It’s not impossible for this situation to change, of course; just improbable. It’ll take more bravery, more careful man-management and a willingness to take risks, but Mourinho has enough tools at his disposal to turn this current slide around and craft something resembling a positive season. But that isn’t how this story ends; it will almost certainly conclude with a bitter exit, with plenty of damning public criticisms of his players and immeasurable vitriol thrown out before the end comes.
No one’s blameless here, either; the board saw fit to offer Mourinho a new contract earlier this year, yet confusingly refused to back him this summer when the Portuguese unsurprisingly yet again came calling with requests to sign reliable 29/30-year olds for big sums of money. As if they didn’t already know that their manager would want to sign Chelsea’s Willian or Inter Milan’s Ivan Perisic.
Paul Pogba, for his clear talents, hasn’t performed regularly enough for a player of his stature, and he isn’t the only one who will shoulder some responsibility for the way in which Mourinho’s tenure at United has turned sour, but if we’re rolling out the clichés, then the buck does stop with the manager.
If he cannot inspire his players to more than their current level, then that’s down to him. If he insists on a ludicrous central defensive strategy against a middling side that features a young midfielder that backfires badly, like it did last weekend, then it’s down to him. If players that Mourinho has purchased continue to look utterly bereft of confidence, ability and appear a shadow of their former selves, then either they’re suffering from an oddly specific virus that has drained them all of both said confidence and ability, or, as is somewhat more likely, it’s down to him.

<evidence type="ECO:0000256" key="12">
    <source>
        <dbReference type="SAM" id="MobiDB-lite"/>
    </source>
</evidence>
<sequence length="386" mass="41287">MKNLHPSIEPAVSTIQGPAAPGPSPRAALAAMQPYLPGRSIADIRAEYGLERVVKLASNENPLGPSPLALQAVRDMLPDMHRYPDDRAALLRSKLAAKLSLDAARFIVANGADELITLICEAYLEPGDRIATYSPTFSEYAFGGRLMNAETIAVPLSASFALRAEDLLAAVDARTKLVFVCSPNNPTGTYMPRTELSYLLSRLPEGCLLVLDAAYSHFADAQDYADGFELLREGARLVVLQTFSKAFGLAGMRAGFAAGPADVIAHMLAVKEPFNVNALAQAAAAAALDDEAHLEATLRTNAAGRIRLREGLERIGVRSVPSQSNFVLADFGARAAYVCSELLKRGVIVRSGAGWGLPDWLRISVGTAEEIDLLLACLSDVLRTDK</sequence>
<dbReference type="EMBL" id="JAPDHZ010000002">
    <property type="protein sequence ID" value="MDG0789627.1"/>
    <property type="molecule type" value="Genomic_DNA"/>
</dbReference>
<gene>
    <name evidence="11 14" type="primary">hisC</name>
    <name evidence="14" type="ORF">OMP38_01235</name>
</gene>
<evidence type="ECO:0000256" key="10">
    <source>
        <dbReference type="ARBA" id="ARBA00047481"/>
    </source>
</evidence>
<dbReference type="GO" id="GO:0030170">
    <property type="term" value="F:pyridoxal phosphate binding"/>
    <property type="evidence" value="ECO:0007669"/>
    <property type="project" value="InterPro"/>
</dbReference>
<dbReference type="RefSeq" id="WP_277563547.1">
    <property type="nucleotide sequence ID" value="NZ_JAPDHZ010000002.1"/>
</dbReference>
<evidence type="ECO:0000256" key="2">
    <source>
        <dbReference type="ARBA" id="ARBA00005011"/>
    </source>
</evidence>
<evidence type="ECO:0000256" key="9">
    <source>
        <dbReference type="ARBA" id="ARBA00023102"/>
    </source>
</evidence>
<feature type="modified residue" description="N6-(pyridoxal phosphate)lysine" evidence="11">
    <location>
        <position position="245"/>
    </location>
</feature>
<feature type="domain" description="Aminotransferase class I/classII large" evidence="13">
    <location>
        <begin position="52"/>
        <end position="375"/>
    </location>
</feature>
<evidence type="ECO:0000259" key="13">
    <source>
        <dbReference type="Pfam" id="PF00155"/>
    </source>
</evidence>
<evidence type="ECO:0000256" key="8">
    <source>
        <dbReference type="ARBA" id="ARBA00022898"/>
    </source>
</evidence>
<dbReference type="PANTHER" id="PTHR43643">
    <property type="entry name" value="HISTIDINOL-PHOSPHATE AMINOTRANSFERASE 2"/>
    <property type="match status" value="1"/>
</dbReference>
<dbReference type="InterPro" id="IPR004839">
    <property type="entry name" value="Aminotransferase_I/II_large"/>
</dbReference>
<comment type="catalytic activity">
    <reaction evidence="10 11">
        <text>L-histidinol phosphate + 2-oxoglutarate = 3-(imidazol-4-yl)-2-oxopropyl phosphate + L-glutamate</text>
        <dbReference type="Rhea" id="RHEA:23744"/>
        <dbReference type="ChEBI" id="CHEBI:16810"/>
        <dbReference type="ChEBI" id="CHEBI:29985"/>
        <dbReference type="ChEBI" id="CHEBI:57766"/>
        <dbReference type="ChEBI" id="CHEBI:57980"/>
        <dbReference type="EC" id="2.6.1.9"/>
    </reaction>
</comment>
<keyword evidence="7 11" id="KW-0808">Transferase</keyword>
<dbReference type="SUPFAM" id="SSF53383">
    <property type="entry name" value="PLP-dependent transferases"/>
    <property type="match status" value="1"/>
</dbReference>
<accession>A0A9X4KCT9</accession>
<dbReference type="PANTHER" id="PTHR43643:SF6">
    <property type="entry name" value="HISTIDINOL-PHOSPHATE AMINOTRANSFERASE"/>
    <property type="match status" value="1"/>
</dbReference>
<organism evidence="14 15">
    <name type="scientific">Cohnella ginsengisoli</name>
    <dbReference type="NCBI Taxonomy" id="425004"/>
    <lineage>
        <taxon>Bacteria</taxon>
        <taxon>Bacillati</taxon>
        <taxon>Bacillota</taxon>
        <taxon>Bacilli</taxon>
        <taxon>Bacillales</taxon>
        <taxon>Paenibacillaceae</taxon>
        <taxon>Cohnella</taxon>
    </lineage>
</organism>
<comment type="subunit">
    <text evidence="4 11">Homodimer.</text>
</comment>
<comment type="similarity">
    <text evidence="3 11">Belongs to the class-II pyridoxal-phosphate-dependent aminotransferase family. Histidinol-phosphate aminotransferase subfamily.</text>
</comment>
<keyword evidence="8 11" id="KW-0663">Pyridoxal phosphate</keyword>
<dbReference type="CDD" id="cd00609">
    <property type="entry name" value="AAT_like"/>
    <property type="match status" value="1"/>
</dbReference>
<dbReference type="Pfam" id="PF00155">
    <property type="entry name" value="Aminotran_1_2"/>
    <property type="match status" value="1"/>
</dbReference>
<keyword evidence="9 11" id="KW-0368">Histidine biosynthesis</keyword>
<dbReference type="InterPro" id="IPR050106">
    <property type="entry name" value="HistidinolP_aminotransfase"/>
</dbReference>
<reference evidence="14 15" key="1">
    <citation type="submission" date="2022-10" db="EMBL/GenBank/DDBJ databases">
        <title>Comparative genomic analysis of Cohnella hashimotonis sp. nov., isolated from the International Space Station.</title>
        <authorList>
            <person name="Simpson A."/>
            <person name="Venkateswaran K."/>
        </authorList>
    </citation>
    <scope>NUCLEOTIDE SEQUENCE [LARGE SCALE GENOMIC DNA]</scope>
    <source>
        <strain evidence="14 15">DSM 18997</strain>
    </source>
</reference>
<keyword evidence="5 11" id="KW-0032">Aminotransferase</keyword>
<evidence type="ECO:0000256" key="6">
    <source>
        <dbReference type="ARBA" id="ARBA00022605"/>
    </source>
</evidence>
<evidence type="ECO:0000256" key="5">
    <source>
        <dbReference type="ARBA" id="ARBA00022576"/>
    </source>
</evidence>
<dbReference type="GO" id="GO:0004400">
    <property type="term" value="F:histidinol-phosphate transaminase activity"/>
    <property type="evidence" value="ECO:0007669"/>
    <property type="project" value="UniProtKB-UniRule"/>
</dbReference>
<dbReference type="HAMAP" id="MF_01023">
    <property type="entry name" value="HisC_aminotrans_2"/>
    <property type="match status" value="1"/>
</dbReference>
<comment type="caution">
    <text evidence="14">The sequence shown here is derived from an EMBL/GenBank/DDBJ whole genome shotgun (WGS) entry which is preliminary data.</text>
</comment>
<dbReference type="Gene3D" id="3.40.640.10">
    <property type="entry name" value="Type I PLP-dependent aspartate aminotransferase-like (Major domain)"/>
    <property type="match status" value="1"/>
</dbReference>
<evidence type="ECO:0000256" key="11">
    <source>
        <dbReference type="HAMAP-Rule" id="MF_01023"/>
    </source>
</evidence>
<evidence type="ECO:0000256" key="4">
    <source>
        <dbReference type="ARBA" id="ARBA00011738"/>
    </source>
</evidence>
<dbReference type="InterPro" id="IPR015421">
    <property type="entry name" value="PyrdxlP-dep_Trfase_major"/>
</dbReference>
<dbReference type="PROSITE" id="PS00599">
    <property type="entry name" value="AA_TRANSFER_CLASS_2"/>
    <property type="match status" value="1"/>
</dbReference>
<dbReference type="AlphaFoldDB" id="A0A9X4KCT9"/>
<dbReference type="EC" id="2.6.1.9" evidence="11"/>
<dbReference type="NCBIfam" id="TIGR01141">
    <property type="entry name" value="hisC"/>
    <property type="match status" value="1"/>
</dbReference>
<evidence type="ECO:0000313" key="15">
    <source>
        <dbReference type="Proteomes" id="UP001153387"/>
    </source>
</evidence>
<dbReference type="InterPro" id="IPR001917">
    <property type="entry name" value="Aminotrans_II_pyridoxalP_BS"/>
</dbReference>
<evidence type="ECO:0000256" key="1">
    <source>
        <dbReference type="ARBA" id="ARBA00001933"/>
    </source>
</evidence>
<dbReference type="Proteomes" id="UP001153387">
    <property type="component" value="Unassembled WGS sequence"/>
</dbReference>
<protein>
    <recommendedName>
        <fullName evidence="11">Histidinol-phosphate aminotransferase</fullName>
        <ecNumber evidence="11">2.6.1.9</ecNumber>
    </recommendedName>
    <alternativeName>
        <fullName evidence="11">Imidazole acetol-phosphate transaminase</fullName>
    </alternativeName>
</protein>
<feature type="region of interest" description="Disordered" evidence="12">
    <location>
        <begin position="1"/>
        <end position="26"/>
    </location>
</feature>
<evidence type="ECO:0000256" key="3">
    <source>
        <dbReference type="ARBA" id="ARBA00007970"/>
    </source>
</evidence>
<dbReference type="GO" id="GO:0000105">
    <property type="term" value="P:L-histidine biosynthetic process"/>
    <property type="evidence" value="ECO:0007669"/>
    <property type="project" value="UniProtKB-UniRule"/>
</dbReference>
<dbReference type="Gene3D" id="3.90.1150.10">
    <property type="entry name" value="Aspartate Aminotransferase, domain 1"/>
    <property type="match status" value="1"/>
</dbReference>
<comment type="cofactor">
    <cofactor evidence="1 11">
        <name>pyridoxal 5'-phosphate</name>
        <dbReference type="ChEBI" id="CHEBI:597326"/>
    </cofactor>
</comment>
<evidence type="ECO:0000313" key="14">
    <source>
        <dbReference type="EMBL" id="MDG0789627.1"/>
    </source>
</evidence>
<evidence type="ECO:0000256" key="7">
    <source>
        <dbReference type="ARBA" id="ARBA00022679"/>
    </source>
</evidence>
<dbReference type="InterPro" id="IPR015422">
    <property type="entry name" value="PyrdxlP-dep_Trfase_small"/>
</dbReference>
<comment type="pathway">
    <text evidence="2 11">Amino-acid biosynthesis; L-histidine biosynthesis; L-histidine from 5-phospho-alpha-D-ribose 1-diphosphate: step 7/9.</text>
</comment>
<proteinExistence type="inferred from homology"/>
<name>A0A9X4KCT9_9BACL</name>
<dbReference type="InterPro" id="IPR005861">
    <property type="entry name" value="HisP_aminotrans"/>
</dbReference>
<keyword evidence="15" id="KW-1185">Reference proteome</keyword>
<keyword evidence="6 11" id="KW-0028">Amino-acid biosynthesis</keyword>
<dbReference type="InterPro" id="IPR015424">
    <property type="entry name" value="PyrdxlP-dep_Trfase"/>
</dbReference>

Baring a stunning turnaround of gargantuan proportions, it’ll end at some point this season, and it won’t end well. And who knows? United’s board may get lucky, with his successor and that future director of football combining to bring a relative period of stability and success, and having spent so much of these last five years mired in negative football and negativity itself, what a blessed relief that would be. But that’s all prospective; what matters at this exact moment is United’s ability to manage a situation that is spiralling out of control, making a club that so often lauds itself as a behemoth look like a bumbling fool. Wins against Valencia and Newcastle United may calm the storm in the next week, but as this club’s fans have so frequently seen, trouble is often not too far away.
With that in mind, and the spectre of Zinedine Zidane haunting Mourinho in much the same way as he haunted Louis van Gaal for six months before his termination, another period of discord has taken root that will likely see Jose Mourinho sacked as manager of Manchester United. Perhaps it shouldn’t be that much of a surprise that it all came so quickly, but with another season in its infancy seemingly consigned to the dustbin, that offers cold comfort.